SEOUL, SOUTH KOREA —
South Korea President Park Geun-hye may have been found guilty in the court of public opinion for her alleged involvement in an influence peddling scandal, but the legal case against her is progressing slowly.
Park this week appointed attorney Yoo Yeong-ha, who immediately sought to delay prosecution plans to question her this week, saying he needed time to prepare, and suggested that the president might insist that the questions be submitted and replied to in writing, rather than meet face to face with investigators.
“A probe into the president should be carried out in a way that minimizes the burden of her duties, which I believe is in the spirit of the constitution,” he said.
On Thursday the National Assembly passed a measure appointing an independent special counsel to conduct a separate probe alongside the investigation currently being conducted by prosecutors in the Ministry of Justice.
Opposition leaders have voiced concerns that the Ministry of Justice working under the executive branch has too many ties to the president to conduct a credible investigation on its own.
“President Park is a person with authority over personnel. There is a limit to the investigation of the prosecution. As a result, in order to investigate President Park, a special probe must be conducted,” said Kim Jun-seok, a political science professor with Dongguk University in Seoul.
The South Korean president seems intent on completing her single, five-year term of office that ends next year, despite weeks of massive public protests, increasing calls in the National Assembly for her to resign or be impeached, and with her approval rating hovering between 5 and 10 percent.
The opposition parties that hold a majority in the National Assembly say Park’s delay tactics are only delaying the inevitable.
“The pro-Park lawmakers of the Saenuri Party are opposing the public outcry for resignation, buying time to work their way out of the current difficulties,” said Park Jie-won, floor leader of the People Party, the second largest party in the opposition coalition.
Park also agreed to cooperate with the criminal probe looking into possible fraud and embezzlement involving the president’s long-time friend Choi Soon-sil.
Protesters supporting South Korean President Park Geun-hye wave national flags during a rally opposing her resignation in Seoul, South Korea, Nov. 17, 2016.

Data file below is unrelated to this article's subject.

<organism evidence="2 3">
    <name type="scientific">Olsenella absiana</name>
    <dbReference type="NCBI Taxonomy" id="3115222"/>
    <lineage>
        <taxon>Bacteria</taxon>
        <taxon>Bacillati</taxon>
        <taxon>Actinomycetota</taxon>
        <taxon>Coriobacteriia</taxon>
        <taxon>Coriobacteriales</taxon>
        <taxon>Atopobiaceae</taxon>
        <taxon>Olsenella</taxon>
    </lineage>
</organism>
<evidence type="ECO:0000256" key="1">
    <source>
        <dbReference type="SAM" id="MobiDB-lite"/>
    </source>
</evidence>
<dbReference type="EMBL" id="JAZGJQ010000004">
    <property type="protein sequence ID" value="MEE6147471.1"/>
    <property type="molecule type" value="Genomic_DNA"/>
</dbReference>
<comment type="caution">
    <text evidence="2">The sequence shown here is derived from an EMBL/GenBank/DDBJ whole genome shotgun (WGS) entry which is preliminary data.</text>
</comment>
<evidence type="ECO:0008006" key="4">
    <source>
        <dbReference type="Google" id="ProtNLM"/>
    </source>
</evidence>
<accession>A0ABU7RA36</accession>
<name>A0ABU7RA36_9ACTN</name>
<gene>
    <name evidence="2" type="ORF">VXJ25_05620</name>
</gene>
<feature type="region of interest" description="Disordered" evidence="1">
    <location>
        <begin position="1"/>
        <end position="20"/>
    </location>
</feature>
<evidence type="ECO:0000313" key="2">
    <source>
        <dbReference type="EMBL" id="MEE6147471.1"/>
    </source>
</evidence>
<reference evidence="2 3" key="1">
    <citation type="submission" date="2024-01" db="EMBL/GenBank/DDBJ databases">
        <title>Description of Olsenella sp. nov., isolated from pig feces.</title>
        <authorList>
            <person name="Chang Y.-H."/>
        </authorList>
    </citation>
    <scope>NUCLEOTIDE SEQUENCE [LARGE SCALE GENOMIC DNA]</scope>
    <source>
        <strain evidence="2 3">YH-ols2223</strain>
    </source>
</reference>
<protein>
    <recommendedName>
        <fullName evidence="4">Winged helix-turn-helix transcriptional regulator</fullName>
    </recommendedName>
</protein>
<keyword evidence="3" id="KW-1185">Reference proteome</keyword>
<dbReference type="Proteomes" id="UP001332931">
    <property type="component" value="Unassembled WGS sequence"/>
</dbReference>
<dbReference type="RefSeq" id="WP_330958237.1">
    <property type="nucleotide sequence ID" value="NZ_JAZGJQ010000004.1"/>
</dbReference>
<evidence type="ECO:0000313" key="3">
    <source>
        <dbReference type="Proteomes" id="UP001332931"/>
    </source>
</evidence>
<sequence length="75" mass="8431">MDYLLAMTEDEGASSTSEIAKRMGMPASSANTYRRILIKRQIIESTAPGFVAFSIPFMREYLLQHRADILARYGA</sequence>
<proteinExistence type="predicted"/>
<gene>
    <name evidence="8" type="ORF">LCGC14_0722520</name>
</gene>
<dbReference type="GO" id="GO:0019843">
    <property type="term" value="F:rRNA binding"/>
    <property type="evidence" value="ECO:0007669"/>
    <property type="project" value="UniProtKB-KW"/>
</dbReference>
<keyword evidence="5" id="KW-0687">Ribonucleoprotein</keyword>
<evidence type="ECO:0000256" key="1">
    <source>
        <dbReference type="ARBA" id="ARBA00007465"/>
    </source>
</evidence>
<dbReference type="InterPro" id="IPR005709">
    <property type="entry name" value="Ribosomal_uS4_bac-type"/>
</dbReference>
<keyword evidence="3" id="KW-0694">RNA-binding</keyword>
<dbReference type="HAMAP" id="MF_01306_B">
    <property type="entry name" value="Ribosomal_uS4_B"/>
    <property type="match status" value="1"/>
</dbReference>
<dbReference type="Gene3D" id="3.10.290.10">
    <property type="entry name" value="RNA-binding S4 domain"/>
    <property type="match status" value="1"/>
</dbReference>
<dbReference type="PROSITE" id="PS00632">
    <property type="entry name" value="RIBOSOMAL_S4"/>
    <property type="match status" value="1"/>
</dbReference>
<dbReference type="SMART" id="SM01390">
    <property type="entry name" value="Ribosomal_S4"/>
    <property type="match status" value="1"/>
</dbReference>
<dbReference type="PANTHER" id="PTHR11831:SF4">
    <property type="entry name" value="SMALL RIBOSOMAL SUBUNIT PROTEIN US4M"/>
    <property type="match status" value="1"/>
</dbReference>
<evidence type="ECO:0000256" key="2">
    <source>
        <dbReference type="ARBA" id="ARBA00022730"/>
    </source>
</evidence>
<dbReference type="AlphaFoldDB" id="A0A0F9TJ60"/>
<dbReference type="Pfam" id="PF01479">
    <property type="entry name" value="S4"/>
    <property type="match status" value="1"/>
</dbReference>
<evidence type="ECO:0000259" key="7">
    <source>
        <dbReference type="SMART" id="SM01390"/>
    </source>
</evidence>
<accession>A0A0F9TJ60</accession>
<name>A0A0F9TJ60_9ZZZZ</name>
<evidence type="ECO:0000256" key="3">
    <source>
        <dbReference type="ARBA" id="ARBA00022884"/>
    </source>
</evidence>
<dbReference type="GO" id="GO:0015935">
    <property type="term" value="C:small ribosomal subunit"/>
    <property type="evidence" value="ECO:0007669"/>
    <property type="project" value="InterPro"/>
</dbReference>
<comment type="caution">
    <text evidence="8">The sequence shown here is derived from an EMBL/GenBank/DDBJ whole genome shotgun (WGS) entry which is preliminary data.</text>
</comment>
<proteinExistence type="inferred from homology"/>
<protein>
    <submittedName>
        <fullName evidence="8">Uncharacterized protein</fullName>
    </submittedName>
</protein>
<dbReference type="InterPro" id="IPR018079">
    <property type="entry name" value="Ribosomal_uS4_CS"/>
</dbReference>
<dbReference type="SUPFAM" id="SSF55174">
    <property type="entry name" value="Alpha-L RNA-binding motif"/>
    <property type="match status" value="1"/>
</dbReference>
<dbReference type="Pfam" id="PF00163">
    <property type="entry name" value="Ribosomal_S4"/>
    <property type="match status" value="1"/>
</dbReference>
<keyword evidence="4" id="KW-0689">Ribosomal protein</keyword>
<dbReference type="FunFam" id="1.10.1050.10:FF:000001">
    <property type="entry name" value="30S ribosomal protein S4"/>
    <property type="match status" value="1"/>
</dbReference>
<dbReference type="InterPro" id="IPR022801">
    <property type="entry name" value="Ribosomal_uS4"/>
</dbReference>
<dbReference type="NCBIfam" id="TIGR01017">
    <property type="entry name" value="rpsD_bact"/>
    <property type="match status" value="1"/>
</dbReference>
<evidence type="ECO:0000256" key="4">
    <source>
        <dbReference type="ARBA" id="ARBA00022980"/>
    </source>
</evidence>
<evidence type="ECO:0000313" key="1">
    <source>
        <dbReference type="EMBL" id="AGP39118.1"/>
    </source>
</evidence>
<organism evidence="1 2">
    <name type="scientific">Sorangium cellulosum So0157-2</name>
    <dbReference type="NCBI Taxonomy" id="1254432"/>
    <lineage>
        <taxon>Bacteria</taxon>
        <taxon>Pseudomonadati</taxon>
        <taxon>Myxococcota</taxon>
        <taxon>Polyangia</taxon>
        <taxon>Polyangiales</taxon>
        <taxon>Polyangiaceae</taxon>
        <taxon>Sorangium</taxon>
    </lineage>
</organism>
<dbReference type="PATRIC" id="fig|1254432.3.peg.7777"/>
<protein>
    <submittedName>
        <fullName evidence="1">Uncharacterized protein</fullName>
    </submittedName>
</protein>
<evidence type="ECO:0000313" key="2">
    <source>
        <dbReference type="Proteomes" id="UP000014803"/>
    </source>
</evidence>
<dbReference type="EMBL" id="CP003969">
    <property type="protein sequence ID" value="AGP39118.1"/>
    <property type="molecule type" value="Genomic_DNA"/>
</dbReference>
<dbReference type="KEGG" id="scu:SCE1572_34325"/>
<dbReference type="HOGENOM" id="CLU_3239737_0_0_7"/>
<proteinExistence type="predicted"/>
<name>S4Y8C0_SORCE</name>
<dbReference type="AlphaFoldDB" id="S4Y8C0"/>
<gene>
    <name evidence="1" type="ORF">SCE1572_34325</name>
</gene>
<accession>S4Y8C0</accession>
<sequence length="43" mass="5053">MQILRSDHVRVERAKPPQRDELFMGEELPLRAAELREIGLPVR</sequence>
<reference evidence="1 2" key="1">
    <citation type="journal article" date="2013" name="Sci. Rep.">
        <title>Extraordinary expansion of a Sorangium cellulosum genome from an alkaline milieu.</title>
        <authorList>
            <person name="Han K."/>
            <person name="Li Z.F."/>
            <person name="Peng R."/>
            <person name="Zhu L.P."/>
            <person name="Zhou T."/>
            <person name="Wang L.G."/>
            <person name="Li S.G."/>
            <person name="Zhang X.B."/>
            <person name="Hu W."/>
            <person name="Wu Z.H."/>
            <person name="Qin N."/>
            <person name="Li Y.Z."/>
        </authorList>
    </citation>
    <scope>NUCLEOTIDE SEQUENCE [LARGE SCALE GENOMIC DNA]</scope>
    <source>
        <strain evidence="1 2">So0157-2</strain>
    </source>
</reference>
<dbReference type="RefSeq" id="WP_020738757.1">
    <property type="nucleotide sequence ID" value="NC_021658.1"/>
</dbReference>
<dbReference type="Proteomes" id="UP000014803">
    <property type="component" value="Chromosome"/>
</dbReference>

Choi is suspected of exploiting her relationship with the president to pressure large corporations to donate nearly $68 million to two sports foundations by threatening them with tax audits unless they complied. She also is suspected of funneling much of that money to her private businesses. Some of Park’s closest aides also face possible criminal indictments for involvement in this alleged scheme.
“In the case of Ms. Choi, it can be a coercion charge. The charge of coercion under criminal law means that one pressures someone to conduct actions, which they are not obligated to do,” said Lim Ji-bong, a professor of law at Sogang University in Seoul.
Prosecutors are also looking into allegations that Choi, who holds no government title nor received any security clearance, was given access to classified information in her role as an informal adviser to the president. Critics charge Choi was much more than an adviser and exercised cultlike control over Park.
Choi has been in custody and undergoing questioning since October 31. She is expected to be charged in court Sunday.
A number of officials have also been questioned, including two of Park’s aides, Ahn Bong-geun and Lee Jae-man, who resigned last month.
The South Korean constitution prohibits the president from being charged with a criminal offense while in office, except for insurrection or treason.
Many legal experts however argue that the constitution allows for the president to be charged with a crime after he or she leaves office.
Park has denied any involvement in, or knowledge of, any wrongdoing that may have been committed by those around her.
By agreeing to cooperate, she set aside any constitutional questions whether criminal prosecutors could investigate a sitting president in South Korea.
According to South Korean media reports, the prosecution has notes from Park to a former presidential secretary ordering him to solicit funds from South Korean corporations for the sports foundations.
Choi or Park’s staff may also implicate the president in the alleged scheme to pressure private companies for donations.
“President Park can be a principal offender or an accomplice to charges of bribery or bribery charges through a third person. So how much President Park is involved in the case of Ms. Choi is needed to prove President Park’s charges as well as Ms. Choi’s charges,” said Lim.
These charges could be used by the opposition to pressure Park to resign or as cause to impeach her.
If Park resigns then a presidential election must be held within 60 days to select a new president.
Impeachment, if attempted, could take up to six months for the Constitutional Court to deliberate the legality of the charges and the process. And to reach the two-thirds majority in the National Assembly required for impeachment, 29 members of Park’s ruling Saenuri party would have to vote with the combined opposition to remove her from office.
Under pressure, Park has agreed to hand over much of her power to a new prime minister to be selected by opposition parties that hold the majority in the National Assembly.
The current Prime Minister Hwang Kyo-ahn will attend the Asia-Pacific Economic Cooperation (APEC) summit in Peru this week as Park remains home to deal with the scandal.
But even without support in parliament the president can still exercise significant unilateral power in defense and national security matters.
Youmi Kim contributed to this report.